Redmond, Wash. -- Microsoft Corp. announced three new global partnerships Wednesday with the Organization of American States, Europol and FIS to increase cooperation between international law enforcement and the private sector in combating cybercrime and helping build a safer Internet.
Microsoft officials signed memorandums of understanding with representatives of the three organizations during the company's first annual Cybercrime Enforcement Summit, which brought together more than 60 leaders and experts from law enforcement, academia and the private sector to share legal and technical solutions to confront the global spread of cybercrime. The conference follows the opening last fall of the Microsoft Cybercrime Center, a state-of-the-art facility designed specifically to advance the global fight against cybercrime.
The agreements establish a framework for cooperation and are intended to spur collaboration and help Microsoft work with each of the three organizations to pursue criminal enterprises engaged in cyber crime. Microsoft, the OAS, Europol and FIS anticipate that the collaboration will enable them to strengthen their forensic and technical analysis of malware and botnets; assessment and investigation of emerging malware threats; enforcement actions against cybercriminals; and the ultimate dismantling of these criminal organizations.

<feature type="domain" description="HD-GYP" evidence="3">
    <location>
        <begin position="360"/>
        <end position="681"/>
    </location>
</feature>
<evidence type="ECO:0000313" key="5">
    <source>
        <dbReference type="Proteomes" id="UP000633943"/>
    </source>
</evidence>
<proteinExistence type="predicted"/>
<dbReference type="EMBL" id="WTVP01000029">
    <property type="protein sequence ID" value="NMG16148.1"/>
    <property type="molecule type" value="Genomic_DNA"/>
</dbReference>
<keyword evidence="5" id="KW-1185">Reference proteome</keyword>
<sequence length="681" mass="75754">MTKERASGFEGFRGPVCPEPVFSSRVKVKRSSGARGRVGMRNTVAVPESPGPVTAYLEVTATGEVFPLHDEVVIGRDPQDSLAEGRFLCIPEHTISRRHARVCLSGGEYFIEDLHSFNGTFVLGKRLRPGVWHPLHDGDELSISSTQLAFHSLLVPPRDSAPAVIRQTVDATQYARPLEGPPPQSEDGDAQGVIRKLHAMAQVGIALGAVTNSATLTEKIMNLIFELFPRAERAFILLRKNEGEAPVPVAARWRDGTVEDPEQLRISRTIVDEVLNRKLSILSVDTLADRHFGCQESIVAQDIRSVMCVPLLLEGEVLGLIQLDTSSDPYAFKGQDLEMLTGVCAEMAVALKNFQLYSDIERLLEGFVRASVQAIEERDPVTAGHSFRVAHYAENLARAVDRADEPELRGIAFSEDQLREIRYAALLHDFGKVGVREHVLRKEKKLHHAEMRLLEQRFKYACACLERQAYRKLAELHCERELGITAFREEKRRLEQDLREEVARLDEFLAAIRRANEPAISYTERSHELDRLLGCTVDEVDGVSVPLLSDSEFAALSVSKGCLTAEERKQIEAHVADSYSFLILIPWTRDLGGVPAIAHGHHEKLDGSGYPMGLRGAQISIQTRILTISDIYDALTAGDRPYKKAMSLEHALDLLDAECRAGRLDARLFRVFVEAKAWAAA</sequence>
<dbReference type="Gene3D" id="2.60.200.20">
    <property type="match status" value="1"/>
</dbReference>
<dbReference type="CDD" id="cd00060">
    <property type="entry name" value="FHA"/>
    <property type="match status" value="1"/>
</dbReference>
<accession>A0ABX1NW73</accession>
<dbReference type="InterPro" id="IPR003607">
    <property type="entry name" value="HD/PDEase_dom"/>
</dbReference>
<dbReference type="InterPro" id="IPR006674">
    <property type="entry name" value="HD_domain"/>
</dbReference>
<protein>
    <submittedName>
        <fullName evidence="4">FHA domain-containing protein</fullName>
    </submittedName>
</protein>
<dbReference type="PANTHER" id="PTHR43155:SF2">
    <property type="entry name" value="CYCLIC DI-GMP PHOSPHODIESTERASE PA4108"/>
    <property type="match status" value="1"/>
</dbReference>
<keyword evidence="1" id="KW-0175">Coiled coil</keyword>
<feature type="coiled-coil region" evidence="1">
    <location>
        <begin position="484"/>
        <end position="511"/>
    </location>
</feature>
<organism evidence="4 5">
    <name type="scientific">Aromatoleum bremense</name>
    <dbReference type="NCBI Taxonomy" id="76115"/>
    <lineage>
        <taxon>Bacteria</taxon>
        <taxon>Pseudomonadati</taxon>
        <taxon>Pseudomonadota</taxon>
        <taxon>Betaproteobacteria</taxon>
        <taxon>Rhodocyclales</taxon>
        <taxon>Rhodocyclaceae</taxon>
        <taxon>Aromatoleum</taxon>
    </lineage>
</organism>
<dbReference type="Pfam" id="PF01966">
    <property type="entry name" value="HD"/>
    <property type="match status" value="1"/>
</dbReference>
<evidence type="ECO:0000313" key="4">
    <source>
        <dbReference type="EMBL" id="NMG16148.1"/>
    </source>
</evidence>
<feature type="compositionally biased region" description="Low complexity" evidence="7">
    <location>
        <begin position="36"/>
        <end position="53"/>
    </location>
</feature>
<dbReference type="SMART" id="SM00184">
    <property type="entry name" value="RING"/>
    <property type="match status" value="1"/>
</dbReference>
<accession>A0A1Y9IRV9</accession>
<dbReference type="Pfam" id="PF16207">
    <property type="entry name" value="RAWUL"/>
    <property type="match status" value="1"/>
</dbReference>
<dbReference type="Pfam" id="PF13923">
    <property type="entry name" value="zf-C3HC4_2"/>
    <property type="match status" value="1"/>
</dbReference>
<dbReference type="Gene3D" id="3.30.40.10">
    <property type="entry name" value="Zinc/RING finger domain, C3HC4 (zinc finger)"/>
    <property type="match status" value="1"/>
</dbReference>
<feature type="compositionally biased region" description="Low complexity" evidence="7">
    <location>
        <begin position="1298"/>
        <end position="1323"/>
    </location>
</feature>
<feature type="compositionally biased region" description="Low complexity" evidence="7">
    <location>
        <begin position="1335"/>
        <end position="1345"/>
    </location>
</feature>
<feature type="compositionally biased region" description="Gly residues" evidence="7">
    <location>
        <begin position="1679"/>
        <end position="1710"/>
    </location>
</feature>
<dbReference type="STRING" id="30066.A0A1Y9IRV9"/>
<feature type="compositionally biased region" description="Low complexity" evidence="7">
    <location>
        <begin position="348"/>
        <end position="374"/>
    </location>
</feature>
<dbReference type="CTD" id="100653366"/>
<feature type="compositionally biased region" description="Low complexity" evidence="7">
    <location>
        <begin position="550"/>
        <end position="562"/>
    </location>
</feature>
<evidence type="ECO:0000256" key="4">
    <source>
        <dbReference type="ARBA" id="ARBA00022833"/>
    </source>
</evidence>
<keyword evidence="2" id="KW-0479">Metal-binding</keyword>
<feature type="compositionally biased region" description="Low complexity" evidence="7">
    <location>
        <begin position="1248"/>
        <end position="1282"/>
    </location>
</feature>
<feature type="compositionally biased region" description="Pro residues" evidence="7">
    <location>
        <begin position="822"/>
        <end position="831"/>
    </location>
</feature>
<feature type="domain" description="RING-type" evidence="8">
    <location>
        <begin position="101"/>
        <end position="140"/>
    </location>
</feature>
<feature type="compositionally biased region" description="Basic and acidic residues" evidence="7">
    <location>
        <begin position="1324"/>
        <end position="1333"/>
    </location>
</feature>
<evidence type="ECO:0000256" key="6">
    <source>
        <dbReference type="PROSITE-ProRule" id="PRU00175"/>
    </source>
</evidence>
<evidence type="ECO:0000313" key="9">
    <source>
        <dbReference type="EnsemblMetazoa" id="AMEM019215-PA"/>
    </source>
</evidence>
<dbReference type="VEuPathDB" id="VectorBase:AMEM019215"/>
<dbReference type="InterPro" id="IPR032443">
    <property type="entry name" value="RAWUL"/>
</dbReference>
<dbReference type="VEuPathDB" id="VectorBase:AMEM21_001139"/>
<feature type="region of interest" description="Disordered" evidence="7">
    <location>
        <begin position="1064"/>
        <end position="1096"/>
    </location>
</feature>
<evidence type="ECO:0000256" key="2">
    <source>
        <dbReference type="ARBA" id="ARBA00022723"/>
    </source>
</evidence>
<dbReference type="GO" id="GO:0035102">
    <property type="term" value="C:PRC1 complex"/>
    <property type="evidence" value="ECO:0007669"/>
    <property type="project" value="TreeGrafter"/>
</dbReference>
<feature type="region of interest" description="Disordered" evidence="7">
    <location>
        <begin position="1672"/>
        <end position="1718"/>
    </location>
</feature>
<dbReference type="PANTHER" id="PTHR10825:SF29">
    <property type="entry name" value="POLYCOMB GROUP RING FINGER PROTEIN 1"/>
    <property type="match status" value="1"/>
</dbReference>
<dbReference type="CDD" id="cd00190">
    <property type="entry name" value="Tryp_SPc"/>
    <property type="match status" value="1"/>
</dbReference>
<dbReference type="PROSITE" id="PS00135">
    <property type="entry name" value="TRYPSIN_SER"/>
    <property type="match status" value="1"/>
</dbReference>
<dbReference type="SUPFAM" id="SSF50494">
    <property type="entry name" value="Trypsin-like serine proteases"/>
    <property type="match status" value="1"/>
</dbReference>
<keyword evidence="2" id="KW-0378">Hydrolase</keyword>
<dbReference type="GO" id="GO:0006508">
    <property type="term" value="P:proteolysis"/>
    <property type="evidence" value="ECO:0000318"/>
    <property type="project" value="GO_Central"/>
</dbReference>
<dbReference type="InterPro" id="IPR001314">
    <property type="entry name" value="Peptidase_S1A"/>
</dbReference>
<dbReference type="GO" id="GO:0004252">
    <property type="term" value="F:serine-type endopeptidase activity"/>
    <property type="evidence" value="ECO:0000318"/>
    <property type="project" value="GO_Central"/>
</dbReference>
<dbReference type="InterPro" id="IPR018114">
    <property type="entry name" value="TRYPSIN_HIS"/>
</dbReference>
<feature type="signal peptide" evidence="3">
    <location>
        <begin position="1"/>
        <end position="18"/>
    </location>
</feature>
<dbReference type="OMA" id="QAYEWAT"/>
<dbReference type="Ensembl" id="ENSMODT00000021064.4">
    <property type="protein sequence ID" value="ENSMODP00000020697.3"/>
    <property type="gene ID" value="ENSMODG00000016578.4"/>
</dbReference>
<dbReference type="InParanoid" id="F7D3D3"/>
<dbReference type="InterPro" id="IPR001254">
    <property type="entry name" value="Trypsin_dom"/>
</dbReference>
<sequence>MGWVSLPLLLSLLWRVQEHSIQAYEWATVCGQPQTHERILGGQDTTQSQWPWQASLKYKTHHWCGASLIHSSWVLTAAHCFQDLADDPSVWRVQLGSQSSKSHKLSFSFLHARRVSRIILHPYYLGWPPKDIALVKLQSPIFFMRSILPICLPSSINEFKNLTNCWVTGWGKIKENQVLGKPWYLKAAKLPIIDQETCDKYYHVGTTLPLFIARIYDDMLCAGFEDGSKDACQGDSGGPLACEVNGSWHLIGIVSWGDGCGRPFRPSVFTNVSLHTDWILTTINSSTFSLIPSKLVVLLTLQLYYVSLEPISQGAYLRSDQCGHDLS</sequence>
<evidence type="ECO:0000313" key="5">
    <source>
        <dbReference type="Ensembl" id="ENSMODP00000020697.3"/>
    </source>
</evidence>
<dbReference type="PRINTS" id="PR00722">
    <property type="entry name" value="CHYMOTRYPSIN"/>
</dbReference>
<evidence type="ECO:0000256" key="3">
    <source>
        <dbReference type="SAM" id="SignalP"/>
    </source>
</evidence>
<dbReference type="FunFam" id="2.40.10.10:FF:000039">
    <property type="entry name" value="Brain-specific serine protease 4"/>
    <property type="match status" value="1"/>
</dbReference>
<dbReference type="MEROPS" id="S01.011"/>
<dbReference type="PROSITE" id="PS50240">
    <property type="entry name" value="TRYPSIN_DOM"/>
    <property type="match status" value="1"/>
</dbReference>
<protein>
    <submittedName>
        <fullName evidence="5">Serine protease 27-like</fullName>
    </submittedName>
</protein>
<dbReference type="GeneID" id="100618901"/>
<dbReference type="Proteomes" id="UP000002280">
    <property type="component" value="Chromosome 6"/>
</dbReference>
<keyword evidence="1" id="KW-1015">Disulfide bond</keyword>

"Cyber criminals are increasingly sophisticated in preying on consumers, including children and senior citizens," said Brad Smith, Microsoft executive VP and general counsel. "These agreements will help the private and public sectors fight cybercrime more effectively, while protecting our customers' privacy."
The OAS was established in part to strengthen collaboration among its member states, which currently includes all 34 independent states of the Americas. OAS is committed to developing a culture of cyber security by taking effective, preventative measures to anticipate, address and respond to cyber attacks.